Answer:

 

TRUE

 

Page Ref: 338

 

 

63)

 

Long-term potentiation is another term for sensitization.

 

Answer:

 

FALSE

 

Page Ref: 339-340

 

 

64)

 

The mechanism mediating LTP is the same as that mediating sensitization.

 

Answer:

 

FALSE

 

Page Ref: 339-340

 

 

65)

 

__________ neurons relay information from integrating centers such as the brain to effector organs like muscles or glands.

 

Answer:

 

Efferent

 

Page Ref: 308

 

 

66)

 

__________ is the evolutionary trend that describes the concentration of nervous tissue and sense organs at one end of the body.

 

Answer:

 

Cephalization

 

Page Ref: 310

 

 

67)

 

In vertebrates, the __________ nerves exit directly from the braincase.

 

Answer:

 

cranial

 

Page Ref: 313

 

 

68)

 

The protective layer of connective tissue surrounding the brain and spinal cord is called the __________.

 

Answer:

 

meninges (or singular meninx)

 

Page Ref: 314

 

 

69)

 

The vertebrate central nervous system is physiologically separated from the rest of the nervous system by the __________.

 

Answer:

 

blood-brain barrier

 

Page Ref: 314

 

 

70)

 

The three main regions of the vertebrate brain are the prosencephalon, the mesencephalon, and the __________.

 

Answer:

 

rhombencephalon

 

Page Ref: 315

 

 

71)

 

In most vertebrates, except the mammals, the __________ contains the regions that are involved in interpreting visual information.

 

Answer:

 

midbrain

 

Page Ref: 315, 318

 

 

72)

 

In mammals, the midbrain can be grouped together with the pons and medulla oblongata, and is called the __________.

 

Answer:

 

brainstem

 

Page Ref: 318

 

 

73)

 

The mammalian cerebral hemispheres are connected by a mass of white matter called the __________.

 

Answer:

 

corpus callosum

 

Page Ref: 319

 

 

74)

 

The __________ is essentially a relay station that filters sensory information and forwards it to the cortex.

 

Answer:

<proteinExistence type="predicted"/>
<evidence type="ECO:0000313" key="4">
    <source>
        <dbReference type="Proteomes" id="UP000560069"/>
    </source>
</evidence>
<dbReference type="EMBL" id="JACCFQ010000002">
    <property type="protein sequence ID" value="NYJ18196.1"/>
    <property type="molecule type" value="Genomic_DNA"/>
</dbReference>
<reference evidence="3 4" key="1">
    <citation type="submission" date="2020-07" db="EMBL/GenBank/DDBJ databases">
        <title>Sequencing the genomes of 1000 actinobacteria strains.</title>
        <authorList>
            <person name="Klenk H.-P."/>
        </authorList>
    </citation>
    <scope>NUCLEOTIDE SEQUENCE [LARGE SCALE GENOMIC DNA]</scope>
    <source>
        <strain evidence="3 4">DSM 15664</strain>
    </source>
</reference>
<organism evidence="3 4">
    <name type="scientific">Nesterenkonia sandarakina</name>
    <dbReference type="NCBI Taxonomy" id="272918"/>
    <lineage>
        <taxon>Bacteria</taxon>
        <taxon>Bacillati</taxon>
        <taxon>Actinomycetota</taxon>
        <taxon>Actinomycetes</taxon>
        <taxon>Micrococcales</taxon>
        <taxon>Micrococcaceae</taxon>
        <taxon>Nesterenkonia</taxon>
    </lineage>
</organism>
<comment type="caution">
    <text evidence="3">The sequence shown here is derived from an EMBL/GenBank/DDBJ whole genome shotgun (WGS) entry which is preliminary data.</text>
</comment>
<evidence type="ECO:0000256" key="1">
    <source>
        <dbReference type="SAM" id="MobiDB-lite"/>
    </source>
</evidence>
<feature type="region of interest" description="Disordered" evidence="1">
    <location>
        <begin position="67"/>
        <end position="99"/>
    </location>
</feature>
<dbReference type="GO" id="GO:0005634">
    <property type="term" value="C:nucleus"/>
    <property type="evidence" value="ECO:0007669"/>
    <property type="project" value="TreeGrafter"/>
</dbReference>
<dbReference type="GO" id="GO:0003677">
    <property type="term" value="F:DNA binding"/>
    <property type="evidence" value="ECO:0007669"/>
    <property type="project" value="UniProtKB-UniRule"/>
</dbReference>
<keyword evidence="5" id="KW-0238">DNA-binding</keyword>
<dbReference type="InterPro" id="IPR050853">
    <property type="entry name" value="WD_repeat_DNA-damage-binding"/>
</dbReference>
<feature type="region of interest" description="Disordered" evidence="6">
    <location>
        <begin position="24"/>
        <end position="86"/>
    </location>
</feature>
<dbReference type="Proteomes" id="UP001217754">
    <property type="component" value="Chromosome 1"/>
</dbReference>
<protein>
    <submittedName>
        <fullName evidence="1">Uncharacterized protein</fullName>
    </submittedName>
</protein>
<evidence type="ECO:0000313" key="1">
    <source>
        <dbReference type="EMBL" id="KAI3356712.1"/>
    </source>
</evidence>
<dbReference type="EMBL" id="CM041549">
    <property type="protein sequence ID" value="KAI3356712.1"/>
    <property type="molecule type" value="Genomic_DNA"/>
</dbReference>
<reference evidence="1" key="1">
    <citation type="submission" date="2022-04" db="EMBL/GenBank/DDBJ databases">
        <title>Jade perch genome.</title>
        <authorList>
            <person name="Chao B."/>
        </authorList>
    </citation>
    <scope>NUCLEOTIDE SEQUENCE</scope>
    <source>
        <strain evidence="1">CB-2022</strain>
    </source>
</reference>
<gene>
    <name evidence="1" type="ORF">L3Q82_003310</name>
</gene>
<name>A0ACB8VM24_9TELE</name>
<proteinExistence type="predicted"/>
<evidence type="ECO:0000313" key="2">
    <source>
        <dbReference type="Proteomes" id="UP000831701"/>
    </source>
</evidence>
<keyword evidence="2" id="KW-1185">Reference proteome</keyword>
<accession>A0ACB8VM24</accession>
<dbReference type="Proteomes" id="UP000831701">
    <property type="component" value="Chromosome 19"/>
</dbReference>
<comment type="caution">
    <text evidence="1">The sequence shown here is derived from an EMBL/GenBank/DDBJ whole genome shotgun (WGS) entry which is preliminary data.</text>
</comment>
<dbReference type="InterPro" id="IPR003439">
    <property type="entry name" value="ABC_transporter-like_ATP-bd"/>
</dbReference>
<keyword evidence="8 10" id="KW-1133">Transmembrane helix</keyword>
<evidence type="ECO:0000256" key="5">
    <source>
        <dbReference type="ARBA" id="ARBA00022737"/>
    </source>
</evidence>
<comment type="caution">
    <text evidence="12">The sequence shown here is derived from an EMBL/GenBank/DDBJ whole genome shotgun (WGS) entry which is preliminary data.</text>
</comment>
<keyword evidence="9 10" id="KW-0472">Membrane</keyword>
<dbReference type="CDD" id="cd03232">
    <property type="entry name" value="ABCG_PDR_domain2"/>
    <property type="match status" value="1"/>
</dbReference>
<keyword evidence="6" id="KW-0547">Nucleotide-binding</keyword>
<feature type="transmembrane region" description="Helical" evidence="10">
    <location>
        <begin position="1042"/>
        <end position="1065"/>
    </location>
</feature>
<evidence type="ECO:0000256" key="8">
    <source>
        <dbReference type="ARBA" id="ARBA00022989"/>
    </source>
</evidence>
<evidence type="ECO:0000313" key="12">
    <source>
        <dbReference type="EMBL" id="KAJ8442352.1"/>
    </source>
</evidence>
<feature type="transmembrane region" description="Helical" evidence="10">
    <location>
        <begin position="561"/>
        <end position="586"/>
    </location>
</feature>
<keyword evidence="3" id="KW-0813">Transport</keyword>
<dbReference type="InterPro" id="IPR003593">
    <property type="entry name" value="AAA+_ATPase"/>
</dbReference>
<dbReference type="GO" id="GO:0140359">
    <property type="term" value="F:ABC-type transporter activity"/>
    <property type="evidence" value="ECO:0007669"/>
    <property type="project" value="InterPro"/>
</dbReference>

thalamus

 

Page Ref: 321

 

 

75)

 

In species with cortical folds, the outer regions of the folds are called __________ and the inner grooves are called __________.

 

Answer:

 

gyri; sulci

 

Page Ref: 322

 

 

76)

 

The somatosensory cortex and primary motor cortex are organized __________. That is, each part of the cortex corresponds to the specific part of the body that it governs.

 

Answer:

 

topographically

 

Page Ref: 323, Fig. 7.15

 

 

77)

 

The only organ controlled by efferent motor neurons is __________.

 

Answer:

 

skeletal muscle

 

Page Ref: 332

 

78)

 

All vertebrate motor neurons release the neurotransmitter __________.

 

Answer:

 

acetylcholine

 

Page Ref: 332

 

 

79)

 

The __________ nervous system is sometimes referred to as the “rest and digest” nervous system.

 

Answer:

 

parasympathetic

 

Page Ref: 325

 

 

80)

 

The tendency to reduce the magnitude of a response following repeated stimulation is called __________.

 

Answer:

 

habituation

 

Page Ref: 338

 

 

81)

 

An increase in a response following exposure to a strong or noxious stimulus is called __________.

 

Answer:

 

sensitization

 

Page Ref: 339

 

 

82)

 

NMDA and AMPA receptors both bind the neurotransmitter __________.

 

Answer:

 

glutamate

 

Page Ref: 341

 

 

83)

 

Split-brain syndrome follows from severing the __________.

 

Answer:

 

corpus callosum

 

Page Ref: Box 7.1

 

 

84)

 

In its protective role, the blood-brain barrier becomes an obstacle in delivering therapeutic drugs to specific regions of the brain in the treatment of a variety of brain disorders. Describe what the blood-brain barrier is made of, and how different compounds are capable of crossing it.

 

Answer:

 

The blood brain barrier is formed by tight junctions between the endothelial cells lining the brain capillaries. It prevents materials from leaking out of the bloodstream and into the central nervous system. These cells do not perform pinocytosis. Despite the tight junctions, there are still ways that compounds can cross the blood-brain barrier, including:

  1. Dissolving in the membrane. Small lipid-soluble molecules such as ethanol and some barbiturate drugs can cross directly into the central nervous system.
  2. Catalyzed transport mechanisms (protein exchanger, channel, pump) allow the brain to take up circulating nutrients such as glucose and amino acids.
  3. In some areas of the brain, the blood-brain barrier is more permeable. In particular, the regions around the pineal gland, the pituitary gland, and parts of the hypothalamus are quite permeable, allowing secreted molecules such as hormones to leave the brain and enter the circulatory system.

 

Page Ref: 314

 

 

85)